Final wishes to be buried in Israel leads diaspora families to take extreme measures during the COVID-19 Pandemic
Jews grow up learning about the benefits of being buried in the holy land their whole lives. The stories and spirit of an Israel burial have become a part of the Jewish psyche, and important addition in end of life wishes for followers of Judaism around the world.
The importance of being buried in Israel
There are three main reasons why Jews from around the world make their final wish to be buried in the holy land. Firstly, according to the religious text, the Talmud, being buried in the promised land offers a cleansing of the sins. Meaning all would be forgiven, even if you were not a permanent resident of Israel your whole life.
Secondly, the Jewish faith believes that in the era of Moshiach, the Messiah will return and the dead will be resurrected in Israel. Meaning that individuals need to be buried in Israel to leave their graves swiftly. Those outside of Israel will be resurrected as well, but will have to burrow through the earth until they reach Israel, making it less appealing.
Lastly, many wish to be close to family. Whether that means in family plots next to loved ones or by family who are still residing in Israel. So they can continue to visit the grave.
How Israel is currently dealing with COVID-19 victims
Burials in Israel for Jewish citizens are handled by the state religious authorities. Together with the Health Ministry, the religious burial authorities were able to organize and create a plan to continue performing traditional Jewish funeral rights.
There are now four specialized units for the interment of victims of the COVID-19 pandemic. The units are made up of volunteers who perform the rites while following strict disinfectant regulations in full protective gear.
The bodies are thoroughly cleaned and doused in water in a series of purification rituals, before being dressed in the white linen shrouds (tachrichim) in which they are buried. For extra protection, COVID-19 bodies must all be buried in plastic to prevent the spread, but they can be buried in standard plots, wherever they have been arranged.
Small outdoor funerals are still allowed for up to 10, but loved ones are not allowed to have any physical contact with the body.
Diaspora Jews go the distance
The Israeli Health Ministry requires that deceased being flown in, who died from COVID-19, be sent in special body bags, but otherwise it’s business as usual and they have not closed the door on those looking to return to the holy land.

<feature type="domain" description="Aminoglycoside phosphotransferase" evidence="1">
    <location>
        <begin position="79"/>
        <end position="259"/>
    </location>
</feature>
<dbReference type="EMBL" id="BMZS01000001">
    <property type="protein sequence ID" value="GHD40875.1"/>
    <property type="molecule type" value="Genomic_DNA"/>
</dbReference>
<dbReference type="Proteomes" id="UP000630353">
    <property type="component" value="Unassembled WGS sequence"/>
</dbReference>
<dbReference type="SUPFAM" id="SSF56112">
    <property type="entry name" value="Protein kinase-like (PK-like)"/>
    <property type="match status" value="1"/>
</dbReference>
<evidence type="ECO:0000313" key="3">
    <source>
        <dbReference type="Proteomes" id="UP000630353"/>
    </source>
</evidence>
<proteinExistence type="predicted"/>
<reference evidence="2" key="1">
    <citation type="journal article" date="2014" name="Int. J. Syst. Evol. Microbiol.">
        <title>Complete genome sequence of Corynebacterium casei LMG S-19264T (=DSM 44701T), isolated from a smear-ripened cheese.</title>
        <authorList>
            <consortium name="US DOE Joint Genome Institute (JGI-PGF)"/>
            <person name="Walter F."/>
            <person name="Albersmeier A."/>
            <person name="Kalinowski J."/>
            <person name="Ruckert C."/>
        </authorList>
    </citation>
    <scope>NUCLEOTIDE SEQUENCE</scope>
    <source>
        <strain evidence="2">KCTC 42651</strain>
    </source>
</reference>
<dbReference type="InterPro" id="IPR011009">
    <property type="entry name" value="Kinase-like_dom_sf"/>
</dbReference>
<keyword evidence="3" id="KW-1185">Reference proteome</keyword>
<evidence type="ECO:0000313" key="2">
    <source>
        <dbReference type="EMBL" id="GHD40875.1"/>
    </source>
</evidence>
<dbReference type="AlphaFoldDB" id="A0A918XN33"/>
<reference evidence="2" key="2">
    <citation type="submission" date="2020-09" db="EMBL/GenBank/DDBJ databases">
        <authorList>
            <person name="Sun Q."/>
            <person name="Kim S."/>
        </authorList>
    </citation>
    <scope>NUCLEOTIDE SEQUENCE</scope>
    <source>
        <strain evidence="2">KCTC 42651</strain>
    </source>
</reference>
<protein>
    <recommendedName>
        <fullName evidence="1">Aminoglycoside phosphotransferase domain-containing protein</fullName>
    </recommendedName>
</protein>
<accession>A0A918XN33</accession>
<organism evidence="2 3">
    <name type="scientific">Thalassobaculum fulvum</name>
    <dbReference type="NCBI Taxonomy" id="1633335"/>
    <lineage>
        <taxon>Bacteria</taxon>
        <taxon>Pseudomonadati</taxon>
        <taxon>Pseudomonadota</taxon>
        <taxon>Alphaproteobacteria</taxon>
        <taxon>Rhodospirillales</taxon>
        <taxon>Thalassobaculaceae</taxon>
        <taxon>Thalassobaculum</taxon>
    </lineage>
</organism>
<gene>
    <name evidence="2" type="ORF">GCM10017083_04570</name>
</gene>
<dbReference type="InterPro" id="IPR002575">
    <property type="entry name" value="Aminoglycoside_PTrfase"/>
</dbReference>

Last year, approximately 1,500 Jews were flown to Israel for burial including both foreigners and Israeli’s. Since the beginning of this year, 353 bodies have been flown into Israel, with 55 being confirmed COVID-19 victims.
It’s common practice for Jews to want to be buried in Israel, for its religious significance, and the pandemic hasn’t changed that, but it has made it more tedious for families to make this final wish come true.
Many airlines have stopped because of the virus, making it difficult to get the bodies to Israel and the ones that are flying have hesitations on transporting infected bodies. Families are getting creative though and making layovers via Europe or New York to make it there.
As can be expected, the elite meanwhile are sparing no expense and chartering private planes to insure their loved ones arrive in the promised land. Spending upwards of $200,000, reportedly, compared to the $3,000 commercial airlines charge, outside the pandemic.
In addition to the cost of the flights and paperwork, families also need to purchase a plot. Similar in pricing to the US, families can expect to pay between $10,000 – $30,000. For European Jews this can actually end up being more economic in the long run. Since European plots are normally on a rented basis and families can be forced to pay more than the cost of the Israel plot in renewal fees.
Adding to the difficulties, when families arrive in Israel they must go into quarantine for 14 days. They are allowed to leave to attend the funeral, but afterwards have to continue to be quarantined.